Ahead of Saturday's "Justice for J6" rally planned at the US Capitol building, workers are installing fencing to deter violent protests similar to the Capitol Riots of January 6.
The fencing was installed overnight and appeared to be the same fencing previously used around the Capitol that came down in early July.
Now, the fencing features a motion-tracking watchtower by the east face of the Capitol building, facing down East Capitol Street NE in Washington DC.
US Capitol Police Chief Tom Manger said the newest fencing installation could "come down very soon after" the rally if things go as planned.
According to USA Today, the Department of Homeland Security projected around 700 people would attend Saturday's rally, marking a smaller crowd than the incident on January 6.
Congressional leaders were briefed on Monday in preparation for the event Saturday regarding security precautions.
"While they didn't go into detail about the preparations, the leaders said more was being done than for Jan. 6," wrote USA Today.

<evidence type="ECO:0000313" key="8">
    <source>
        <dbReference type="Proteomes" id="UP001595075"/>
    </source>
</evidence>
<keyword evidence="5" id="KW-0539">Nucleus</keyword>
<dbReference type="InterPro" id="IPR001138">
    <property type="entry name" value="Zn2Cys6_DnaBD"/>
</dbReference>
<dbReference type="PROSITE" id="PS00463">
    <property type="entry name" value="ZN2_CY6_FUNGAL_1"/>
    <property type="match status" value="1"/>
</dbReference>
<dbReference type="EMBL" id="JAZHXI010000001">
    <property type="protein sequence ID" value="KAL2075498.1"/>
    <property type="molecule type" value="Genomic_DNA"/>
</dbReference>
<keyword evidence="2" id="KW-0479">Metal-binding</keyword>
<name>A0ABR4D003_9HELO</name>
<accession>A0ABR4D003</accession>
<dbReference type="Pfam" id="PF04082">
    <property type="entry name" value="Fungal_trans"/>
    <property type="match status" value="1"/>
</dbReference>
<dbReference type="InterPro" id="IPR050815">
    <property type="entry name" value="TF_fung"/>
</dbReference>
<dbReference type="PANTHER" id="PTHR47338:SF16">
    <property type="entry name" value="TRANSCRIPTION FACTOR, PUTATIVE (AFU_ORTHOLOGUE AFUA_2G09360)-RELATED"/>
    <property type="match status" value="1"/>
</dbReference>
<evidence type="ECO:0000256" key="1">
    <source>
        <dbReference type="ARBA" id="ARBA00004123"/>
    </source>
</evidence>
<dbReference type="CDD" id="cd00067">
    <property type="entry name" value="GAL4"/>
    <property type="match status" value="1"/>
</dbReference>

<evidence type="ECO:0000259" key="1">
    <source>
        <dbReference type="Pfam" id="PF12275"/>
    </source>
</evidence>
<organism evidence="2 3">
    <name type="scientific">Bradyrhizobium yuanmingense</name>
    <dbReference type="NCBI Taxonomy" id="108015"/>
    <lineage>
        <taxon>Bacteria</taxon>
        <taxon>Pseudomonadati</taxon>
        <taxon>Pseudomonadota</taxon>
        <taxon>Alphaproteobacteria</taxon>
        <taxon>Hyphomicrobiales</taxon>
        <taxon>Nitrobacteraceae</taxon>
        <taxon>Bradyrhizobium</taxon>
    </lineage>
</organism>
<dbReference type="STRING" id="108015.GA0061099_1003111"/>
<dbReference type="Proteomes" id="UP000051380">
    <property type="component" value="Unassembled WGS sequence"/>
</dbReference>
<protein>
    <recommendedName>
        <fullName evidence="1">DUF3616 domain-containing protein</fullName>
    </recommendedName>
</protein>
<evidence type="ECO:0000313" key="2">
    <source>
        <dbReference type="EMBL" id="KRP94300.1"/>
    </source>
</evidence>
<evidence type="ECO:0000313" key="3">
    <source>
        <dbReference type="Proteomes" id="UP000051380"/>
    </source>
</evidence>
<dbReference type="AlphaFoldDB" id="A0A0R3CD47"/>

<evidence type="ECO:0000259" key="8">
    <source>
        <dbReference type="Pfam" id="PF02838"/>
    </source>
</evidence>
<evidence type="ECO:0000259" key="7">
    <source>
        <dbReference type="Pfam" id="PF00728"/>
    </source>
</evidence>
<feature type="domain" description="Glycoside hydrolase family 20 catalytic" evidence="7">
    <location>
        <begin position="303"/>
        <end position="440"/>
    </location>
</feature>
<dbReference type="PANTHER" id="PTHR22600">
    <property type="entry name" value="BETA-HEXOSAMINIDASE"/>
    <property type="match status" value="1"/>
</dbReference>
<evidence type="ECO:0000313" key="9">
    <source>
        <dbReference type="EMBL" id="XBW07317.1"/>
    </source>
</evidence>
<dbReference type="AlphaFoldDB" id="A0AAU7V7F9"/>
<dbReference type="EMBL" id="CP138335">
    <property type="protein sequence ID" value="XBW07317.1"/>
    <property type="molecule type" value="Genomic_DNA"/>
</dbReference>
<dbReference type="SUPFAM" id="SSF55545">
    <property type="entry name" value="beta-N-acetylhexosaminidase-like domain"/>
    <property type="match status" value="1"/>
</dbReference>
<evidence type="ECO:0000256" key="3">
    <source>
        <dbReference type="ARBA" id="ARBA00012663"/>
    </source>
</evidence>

US Capitol Police erected another chain-link fence around the building, beginning Wednesday, to limit access to the historic building.
Police installed a fence topped with razor wire around the campus after the January 6 riot to protect against another potential mob for US President Joe Biden's inauguration January 20.
Thousands of people swarmed the building after knocking over waist-high racks Capitol police used for crowd control. Police were quickly overwhelmed by the mob and hundreds of people were able to get into the building after participants broke through doors and windows.
Five people died from the Capitol "insurrection."
During the Capitol Riots, National Guard reinforcements took hours to respond to the scene, said Pentagon spokesman John Kirby Wednesday. He added that Capitol police have requested "some assistance" for the rally.
"My understanding is that it is not an exorbitant ask," said Kirby. "It's not particularly large or major capability. I think it’s more in the form of some workforce support."
"I think they're ready for whatever might happen," Senate Majority Leader Chuck Schumer said after the briefing. "I believe that they are well prepared, thorough, professional, and I think they are better prepared than people were before Jan. 6."